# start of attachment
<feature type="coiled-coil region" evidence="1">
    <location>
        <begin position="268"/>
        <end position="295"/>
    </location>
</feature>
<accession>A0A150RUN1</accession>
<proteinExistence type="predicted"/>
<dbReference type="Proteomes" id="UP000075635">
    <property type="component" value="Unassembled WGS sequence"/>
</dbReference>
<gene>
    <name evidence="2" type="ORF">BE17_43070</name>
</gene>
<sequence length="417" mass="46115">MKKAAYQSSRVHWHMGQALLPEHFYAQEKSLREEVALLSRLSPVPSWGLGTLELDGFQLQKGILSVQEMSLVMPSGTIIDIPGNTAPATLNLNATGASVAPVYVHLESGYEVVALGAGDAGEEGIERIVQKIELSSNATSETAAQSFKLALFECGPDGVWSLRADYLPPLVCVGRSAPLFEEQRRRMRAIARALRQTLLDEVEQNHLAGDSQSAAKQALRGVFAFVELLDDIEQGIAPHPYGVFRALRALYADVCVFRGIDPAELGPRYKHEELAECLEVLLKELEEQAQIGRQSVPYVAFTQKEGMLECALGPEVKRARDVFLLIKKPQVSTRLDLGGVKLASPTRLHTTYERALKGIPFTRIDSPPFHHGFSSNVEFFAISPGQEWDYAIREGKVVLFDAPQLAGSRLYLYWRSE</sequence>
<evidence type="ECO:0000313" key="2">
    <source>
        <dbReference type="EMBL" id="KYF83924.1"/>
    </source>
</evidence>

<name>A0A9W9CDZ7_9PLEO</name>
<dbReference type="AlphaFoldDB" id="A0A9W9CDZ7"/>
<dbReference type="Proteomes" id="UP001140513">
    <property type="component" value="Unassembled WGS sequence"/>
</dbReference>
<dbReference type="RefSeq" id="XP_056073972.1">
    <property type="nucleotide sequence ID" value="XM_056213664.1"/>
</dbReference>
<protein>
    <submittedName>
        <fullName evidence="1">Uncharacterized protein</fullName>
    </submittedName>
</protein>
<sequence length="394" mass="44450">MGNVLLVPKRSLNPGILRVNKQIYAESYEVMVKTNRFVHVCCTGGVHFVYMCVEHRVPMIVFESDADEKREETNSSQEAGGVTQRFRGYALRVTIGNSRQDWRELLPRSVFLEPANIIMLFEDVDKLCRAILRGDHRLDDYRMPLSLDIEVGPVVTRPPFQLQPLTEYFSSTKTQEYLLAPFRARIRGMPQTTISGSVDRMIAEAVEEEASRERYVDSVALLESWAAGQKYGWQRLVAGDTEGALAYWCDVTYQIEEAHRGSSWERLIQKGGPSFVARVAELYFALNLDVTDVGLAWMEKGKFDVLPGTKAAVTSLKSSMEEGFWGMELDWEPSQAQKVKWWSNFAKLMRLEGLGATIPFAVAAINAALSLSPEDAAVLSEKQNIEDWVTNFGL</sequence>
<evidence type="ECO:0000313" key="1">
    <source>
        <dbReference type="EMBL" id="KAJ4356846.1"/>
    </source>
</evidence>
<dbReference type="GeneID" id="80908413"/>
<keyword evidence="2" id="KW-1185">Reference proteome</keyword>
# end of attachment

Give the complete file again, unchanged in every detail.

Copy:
<feature type="coiled-coil region" evidence="1">
    <location>
        <begin position="268"/>
        <end position="295"/>
    </location>
</feature>
<accession>A0A150RUN1</accession>
<proteinExistence type="predicted"/>
<dbReference type="Proteomes" id="UP000075635">
    <property type="component" value="Unassembled WGS sequence"/>
</dbReference>
<gene>
    <name evidence="2" type="ORF">BE17_43070</name>
</gene>
<sequence length="417" mass="46115">MKKAAYQSSRVHWHMGQALLPEHFYAQEKSLREEVALLSRLSPVPSWGLGTLELDGFQLQKGILSVQEMSLVMPSGTIIDIPGNTAPATLNLNATGASVAPVYVHLESGYEVVALGAGDAGEEGIERIVQKIELSSNATSETAAQSFKLALFECGPDGVWSLRADYLPPLVCVGRSAPLFEEQRRRMRAIARALRQTLLDEVEQNHLAGDSQSAAKQALRGVFAFVELLDDIEQGIAPHPYGVFRALRALYADVCVFRGIDPAELGPRYKHEELAECLEVLLKELEEQAQIGRQSVPYVAFTQKEGMLECALGPEVKRARDVFLLIKKPQVSTRLDLGGVKLASPTRLHTTYERALKGIPFTRIDSPPFHHGFSSNVEFFAISPGQEWDYAIREGKVVLFDAPQLAGSRLYLYWRSE</sequence>
<evidence type="ECO:0000313" key="2">
    <source>
        <dbReference type="EMBL" id="KYF83924.1"/>
    </source>
</evidence>

<name>A0A9W9CDZ7_9PLEO</name>
<dbReference type="AlphaFoldDB" id="A0A9W9CDZ7"/>
<dbReference type="Proteomes" id="UP001140513">
    <property type="component" value="Unassembled WGS sequence"/>
</dbReference>
<dbReference type="RefSeq" id="XP_056073972.1">
    <property type="nucleotide sequence ID" value="XM_056213664.1"/>
</dbReference>
<protein>
    <submittedName>
        <fullName evidence="1">Uncharacterized protein</fullName>
    </submittedName>
</protein>
<sequence length="394" mass="44450">MGNVLLVPKRSLNPGILRVNKQIYAESYEVMVKTNRFVHVCCTGGVHFVYMCVEHRVPMIVFESDADEKREETNSSQEAGGVTQRFRGYALRVTIGNSRQDWRELLPRSVFLEPANIIMLFEDVDKLCRAILRGDHRLDDYRMPLSLDIEVGPVVTRPPFQLQPLTEYFSSTKTQEYLLAPFRARIRGMPQTTISGSVDRMIAEAVEEEASRERYVDSVALLESWAAGQKYGWQRLVAGDTEGALAYWCDVTYQIEEAHRGSSWERLIQKGGPSFVARVAELYFALNLDVTDVGLAWMEKGKFDVLPGTKAAVTSLKSSMEEGFWGMELDWEPSQAQKVKWWSNFAKLMRLEGLGATIPFAVAAINAALSLSPEDAAVLSEKQNIEDWVTNFGL</sequence>
<evidence type="ECO:0000313" key="1">
    <source>
        <dbReference type="EMBL" id="KAJ4356846.1"/>
    </source>
</evidence>
<dbReference type="GeneID" id="80908413"/>
<keyword evidence="2" id="KW-1185">Reference proteome</keyword>